I just finished attending the first virtual US Conference of Mayors (USCM) winter meeting. Traditionally, these are always held in Washington, DC. Last year this time, we were actually in Washington DC for the winter meting and got to attend the first Trump impeachment hearings courtesy of Senator Feinstein.
Figure 1 - USCM 2020 meeting was an opportunity to watch the (first) Trump impeachment from the Senate Gallery
This year’s meeting had the same star-studded events of past meetings, but I missed the networking, the Washington DC venue and the opportunity to meet face to face with high ranking HUD officials work on Richmond Housing Authority issues.
Under the leadership Conference of Mayors President Louisville Mayor Greg Fischer, a majority of the discussions were be built around The Mayors’ 2020 Vision: An American Breakthrough, which was developed over a year of detailed work by hundreds of mayors to serve as a policy guide for the Administration and 117th Congress. And, the issues of racial and social justice were priorities that will serve as an overlay for the entire meeting.
Figure 2 - Mayor Greg Fischer
On Day 1, Thursday, the USCM shared thoughts on emergency fiscal assistance with National Economic Council Director Brian Deese and White House Director of Intergovernmental Affairs Julie Chavez Rodriguez, on housing with HUD Secretary-designate Marcia Fudge and the latest cybersecurity threats with CISA Acting Director Brandon Wales.
On Day 2, Friday, we heard from two of America’s top medical experts – Dr. Anthony Fauci and Dr. Vivek Murthy – who shared how mayors and the federal government can work together to combat COVID-19. We heard from business and philanthropic leaders. We heard from Boston Mayor and Labor Secretary-designate Marty Walsh. We had terrific sessions on reducing gun violence, our partnership with Bloomberg Philanthropies on vaccinations, and how we can help our cities' amenities survive the pandemic. Finally, we heard from House Speaker Nancy Pelosi who continues to push for direct emergency fiscal assistance to all cities.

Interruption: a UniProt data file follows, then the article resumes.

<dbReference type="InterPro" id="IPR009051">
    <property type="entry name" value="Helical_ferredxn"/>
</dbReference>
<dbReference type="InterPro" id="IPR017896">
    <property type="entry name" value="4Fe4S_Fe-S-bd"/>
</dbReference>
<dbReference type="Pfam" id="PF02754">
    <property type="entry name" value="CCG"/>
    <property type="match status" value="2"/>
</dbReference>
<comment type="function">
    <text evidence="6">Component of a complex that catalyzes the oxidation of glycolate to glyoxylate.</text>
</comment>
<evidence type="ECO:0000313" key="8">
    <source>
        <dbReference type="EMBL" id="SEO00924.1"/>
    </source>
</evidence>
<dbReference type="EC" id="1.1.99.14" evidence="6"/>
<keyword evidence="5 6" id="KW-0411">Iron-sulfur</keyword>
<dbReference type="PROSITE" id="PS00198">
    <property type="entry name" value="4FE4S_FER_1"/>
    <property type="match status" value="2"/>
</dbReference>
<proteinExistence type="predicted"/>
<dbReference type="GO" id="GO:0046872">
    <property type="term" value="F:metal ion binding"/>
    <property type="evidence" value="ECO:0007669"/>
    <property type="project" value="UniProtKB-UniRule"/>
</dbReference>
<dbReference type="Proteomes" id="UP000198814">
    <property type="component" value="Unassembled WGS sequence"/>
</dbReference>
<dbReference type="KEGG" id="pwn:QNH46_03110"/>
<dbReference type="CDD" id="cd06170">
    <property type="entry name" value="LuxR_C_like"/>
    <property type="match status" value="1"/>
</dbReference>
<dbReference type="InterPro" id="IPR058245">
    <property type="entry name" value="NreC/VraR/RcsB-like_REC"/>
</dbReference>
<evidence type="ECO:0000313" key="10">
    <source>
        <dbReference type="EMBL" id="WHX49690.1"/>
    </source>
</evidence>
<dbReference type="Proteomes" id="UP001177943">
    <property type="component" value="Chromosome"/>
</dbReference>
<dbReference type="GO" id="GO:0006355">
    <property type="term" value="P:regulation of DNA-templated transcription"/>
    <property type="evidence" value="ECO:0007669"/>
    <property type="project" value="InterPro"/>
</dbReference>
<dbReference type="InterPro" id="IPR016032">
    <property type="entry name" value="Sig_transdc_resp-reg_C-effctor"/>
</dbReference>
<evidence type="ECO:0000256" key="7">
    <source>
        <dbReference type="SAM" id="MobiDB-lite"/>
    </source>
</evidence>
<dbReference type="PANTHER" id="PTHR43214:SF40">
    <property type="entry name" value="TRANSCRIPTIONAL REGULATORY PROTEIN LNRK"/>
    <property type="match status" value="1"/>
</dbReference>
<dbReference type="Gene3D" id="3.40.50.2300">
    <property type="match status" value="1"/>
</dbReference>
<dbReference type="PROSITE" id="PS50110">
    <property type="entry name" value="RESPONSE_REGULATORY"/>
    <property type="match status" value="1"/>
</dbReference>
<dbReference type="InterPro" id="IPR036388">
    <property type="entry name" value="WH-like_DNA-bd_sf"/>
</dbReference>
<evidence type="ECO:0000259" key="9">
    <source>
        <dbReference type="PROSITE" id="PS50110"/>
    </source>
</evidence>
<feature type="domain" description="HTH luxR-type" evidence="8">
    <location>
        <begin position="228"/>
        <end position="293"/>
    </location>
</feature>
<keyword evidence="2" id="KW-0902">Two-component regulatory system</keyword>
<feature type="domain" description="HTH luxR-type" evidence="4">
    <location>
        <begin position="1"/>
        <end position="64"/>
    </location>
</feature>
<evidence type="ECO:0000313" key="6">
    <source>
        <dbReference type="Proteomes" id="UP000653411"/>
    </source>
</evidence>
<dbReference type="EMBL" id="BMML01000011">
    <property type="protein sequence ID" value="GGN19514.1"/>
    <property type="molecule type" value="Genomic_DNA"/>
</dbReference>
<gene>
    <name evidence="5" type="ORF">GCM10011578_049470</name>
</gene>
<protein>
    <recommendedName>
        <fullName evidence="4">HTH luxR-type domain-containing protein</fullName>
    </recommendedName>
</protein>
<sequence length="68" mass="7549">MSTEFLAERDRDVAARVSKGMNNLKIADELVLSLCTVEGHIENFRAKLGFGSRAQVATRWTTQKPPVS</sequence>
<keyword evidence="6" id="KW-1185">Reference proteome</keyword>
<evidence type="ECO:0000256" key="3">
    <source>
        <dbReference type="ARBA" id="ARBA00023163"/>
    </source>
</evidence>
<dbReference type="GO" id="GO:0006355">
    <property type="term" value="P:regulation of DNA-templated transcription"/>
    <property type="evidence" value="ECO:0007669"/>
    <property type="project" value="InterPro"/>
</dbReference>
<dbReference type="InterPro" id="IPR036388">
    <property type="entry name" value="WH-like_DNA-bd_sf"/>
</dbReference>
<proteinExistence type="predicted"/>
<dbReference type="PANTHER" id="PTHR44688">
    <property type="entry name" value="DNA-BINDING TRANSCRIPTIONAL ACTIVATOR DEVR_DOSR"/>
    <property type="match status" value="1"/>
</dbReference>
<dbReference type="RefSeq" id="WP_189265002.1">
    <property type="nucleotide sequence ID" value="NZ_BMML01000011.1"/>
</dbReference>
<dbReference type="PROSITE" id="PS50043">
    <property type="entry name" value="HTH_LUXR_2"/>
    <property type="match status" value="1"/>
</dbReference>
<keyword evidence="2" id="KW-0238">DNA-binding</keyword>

Figure 3 - Transportation Secretary-designate Pete Buttigieg
On Day 3, Saturday, Transportation Secretary-designate Pete Buttigieg discussed that as a former mayor, he is committed to working with cities and mayors across the country on transportation issues, including infrastructure.
Buttigieg is an advocate of active transportation and complete streets.
A broad infrastructure package, anchored by a multi-year renewal of the “FAST Act” transportation law, will be a top priority before the new Congress. Conference leaders are urging more “localized” funding, as local leaders adjust to altered transportation networks, services, and travel patterns, workplace changes, and continuing public health and economic impacts. Secretary-designate Buttigieg will guide the Administration’s FAST Act renewal efforts, where mayors are urging that more federal highway dollars be allocated directly to MPOs/other local areas so local leaders have more say over how available resources are invested.
Figure 4 - Pete Buttigieg and a panel of mayors discuss transportation opportunities
Later, we heard from New York times columnist and author Thomas Friedman put today’s political changes in perspective and look at what the future offers.
Figure 5 - Conference of Mayors President Louisville Mayor Greg Fischer and columnist Thomas Friedman
We also heard the new Senate Majority Leader Charles Schumer, and in one of his first addresses after having been sworn in as the 46th President of the United States, President Joseph R. Biden, Jr .
Figure 6 - Incoming Senate majority Leader Chuck Schumer
Figure 7 - President Biden addresses the USCM
President Biden has made climate change one of the top priorities for his Administration. In addition to reentering the Paris Climate Accord within his first 100 days, President Biden has committed to pushing forward an extensive climate agenda on both the international and domestic front and has selected two top envoys, Secretary John Kerry and Administrator Gina McCarthy, to lead his charge.
Figure 8 - Special Presidential Envoy on Climate, John Kerry
Figure 9 – John Kerry engaging mayors on climate change issues
Figure 10 - National Climate Advisor for the White House, Gina McCarthy.
Hopefully, next year COVID-19 will be history, and we will be back in Washington DC.